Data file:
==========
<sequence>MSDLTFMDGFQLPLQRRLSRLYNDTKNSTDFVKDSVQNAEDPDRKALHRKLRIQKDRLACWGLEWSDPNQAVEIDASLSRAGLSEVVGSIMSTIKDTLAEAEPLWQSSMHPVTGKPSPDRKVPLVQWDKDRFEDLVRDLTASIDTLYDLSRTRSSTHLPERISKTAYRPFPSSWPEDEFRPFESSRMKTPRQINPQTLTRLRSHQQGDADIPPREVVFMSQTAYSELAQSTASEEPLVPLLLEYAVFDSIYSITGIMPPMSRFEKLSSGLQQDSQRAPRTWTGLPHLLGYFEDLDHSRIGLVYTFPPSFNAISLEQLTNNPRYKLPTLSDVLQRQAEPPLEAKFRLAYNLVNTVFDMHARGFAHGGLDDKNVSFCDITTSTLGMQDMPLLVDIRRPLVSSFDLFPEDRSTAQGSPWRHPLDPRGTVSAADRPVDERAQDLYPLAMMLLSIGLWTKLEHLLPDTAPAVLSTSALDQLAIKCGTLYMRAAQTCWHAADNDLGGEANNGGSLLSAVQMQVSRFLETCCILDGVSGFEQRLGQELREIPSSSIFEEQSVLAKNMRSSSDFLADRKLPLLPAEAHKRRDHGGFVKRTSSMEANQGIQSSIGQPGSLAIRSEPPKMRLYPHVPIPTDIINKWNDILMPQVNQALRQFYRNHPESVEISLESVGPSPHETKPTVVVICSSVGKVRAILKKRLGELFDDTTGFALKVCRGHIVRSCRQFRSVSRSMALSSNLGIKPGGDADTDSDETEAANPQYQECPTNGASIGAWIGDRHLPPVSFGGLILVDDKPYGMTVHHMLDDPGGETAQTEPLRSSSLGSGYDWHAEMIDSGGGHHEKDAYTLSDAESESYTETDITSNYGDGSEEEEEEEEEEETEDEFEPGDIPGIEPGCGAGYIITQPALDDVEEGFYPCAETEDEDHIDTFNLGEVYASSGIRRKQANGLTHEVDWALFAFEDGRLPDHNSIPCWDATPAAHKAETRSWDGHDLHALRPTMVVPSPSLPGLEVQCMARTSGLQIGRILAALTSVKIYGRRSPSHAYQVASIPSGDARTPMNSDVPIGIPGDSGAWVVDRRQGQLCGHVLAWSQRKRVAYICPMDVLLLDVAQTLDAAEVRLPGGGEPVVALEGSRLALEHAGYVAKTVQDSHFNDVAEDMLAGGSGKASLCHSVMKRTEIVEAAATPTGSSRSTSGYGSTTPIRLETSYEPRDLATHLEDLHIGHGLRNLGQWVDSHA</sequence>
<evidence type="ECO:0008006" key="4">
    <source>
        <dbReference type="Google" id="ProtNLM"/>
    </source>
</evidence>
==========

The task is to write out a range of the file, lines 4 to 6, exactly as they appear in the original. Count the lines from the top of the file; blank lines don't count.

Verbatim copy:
        <dbReference type="Google" id="ProtNLM"/>
    </source>
</evidence>